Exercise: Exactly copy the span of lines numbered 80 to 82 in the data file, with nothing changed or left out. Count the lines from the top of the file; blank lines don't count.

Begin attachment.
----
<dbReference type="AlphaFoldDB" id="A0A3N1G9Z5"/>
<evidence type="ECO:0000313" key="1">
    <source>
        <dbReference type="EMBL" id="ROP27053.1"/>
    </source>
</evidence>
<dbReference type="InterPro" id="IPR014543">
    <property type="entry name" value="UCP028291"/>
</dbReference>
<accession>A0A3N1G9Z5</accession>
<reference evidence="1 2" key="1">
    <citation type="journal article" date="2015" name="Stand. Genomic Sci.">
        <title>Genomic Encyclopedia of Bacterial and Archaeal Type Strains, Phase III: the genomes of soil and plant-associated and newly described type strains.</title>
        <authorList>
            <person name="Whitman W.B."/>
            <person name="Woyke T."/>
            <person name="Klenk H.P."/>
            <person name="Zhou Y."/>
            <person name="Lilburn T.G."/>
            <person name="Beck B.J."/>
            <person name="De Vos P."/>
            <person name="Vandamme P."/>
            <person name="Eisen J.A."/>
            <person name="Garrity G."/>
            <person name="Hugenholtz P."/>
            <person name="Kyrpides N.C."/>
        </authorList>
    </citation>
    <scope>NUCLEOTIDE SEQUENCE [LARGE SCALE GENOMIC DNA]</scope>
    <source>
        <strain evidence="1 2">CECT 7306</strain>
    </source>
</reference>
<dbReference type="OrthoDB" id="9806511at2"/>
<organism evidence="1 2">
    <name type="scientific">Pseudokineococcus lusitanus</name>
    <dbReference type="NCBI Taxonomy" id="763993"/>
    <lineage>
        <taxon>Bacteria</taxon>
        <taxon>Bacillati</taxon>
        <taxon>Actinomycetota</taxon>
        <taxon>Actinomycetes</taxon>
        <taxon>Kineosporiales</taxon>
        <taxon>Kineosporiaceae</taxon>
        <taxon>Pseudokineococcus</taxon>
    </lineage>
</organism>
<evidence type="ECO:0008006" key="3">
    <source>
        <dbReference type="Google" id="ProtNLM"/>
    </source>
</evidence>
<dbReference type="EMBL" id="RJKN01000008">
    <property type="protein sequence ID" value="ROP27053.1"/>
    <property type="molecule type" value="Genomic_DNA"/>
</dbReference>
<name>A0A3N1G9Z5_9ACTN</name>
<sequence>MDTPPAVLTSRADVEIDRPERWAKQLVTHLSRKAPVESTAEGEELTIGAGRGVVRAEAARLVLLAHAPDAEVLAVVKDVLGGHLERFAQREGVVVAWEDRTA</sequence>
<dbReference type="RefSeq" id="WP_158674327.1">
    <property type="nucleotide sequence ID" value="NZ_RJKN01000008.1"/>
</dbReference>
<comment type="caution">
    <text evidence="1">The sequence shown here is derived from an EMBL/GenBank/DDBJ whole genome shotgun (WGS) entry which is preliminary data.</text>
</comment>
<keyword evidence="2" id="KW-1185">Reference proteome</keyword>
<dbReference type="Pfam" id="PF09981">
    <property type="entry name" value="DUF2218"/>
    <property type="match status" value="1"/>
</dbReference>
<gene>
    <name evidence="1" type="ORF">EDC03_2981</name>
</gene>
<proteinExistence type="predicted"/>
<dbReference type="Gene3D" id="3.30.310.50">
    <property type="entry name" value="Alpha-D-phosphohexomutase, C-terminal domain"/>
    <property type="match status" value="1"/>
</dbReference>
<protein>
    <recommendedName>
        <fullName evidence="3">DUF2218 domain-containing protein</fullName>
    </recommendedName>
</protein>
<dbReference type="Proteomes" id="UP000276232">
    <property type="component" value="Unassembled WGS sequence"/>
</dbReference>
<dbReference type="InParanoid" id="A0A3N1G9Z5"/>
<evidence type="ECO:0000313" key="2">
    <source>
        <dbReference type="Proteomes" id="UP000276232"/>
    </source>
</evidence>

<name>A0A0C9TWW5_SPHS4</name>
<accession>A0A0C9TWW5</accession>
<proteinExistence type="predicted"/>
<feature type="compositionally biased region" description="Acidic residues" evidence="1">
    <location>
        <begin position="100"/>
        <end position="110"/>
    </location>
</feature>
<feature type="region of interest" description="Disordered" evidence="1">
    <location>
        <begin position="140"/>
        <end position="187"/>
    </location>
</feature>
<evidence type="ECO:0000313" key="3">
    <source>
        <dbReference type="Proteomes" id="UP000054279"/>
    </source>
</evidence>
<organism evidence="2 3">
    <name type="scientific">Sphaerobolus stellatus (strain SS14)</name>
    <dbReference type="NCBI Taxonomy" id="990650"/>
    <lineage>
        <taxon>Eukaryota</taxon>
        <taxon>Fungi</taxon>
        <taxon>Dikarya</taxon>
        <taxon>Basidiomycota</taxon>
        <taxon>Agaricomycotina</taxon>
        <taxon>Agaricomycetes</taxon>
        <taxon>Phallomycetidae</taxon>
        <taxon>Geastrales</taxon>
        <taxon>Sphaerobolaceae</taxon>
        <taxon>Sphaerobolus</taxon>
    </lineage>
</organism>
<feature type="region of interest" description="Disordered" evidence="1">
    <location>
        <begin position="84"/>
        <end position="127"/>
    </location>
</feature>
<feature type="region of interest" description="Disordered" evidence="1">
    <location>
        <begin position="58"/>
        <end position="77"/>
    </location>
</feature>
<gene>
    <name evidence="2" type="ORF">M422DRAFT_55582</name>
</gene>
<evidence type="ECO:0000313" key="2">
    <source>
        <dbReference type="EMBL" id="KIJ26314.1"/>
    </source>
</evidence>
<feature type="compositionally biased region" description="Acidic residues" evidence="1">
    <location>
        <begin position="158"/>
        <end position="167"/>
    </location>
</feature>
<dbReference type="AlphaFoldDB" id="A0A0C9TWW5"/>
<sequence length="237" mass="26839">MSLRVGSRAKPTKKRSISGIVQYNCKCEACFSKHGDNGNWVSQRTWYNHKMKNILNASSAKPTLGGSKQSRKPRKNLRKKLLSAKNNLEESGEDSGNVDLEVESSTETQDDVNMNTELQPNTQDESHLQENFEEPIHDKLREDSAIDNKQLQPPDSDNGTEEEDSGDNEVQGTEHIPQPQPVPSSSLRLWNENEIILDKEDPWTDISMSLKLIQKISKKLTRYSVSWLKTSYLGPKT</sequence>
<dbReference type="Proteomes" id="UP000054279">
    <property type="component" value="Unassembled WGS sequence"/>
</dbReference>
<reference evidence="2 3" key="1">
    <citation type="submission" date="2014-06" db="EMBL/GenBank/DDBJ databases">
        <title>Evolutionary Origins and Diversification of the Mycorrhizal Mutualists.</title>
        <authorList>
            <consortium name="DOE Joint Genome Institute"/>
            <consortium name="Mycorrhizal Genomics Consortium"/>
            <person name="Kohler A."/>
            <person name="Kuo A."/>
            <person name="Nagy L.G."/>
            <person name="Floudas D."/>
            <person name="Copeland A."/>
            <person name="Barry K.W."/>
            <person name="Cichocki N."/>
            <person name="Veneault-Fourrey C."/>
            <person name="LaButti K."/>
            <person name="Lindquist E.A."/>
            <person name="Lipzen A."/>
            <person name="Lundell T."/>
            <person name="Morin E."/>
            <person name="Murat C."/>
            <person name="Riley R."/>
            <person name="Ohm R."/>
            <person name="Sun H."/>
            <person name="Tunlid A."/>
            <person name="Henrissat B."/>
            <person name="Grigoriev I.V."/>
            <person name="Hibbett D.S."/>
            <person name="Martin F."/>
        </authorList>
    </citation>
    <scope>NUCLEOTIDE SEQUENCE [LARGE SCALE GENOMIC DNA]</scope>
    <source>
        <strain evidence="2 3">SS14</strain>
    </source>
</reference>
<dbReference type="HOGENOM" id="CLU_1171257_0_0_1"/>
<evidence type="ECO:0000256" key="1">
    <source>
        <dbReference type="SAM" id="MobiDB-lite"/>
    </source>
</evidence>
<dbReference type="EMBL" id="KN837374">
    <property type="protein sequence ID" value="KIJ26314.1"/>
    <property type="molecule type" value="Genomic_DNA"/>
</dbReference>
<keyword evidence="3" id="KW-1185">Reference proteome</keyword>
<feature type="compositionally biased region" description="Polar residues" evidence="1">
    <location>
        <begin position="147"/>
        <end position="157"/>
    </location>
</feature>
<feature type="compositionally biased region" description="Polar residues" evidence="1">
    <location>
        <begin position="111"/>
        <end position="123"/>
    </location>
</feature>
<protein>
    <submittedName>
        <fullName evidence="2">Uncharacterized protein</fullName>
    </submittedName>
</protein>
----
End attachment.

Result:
        <fullName evidence="3">DUF2218 domain-containing protein</fullName>
    </recommendedName>
</protein>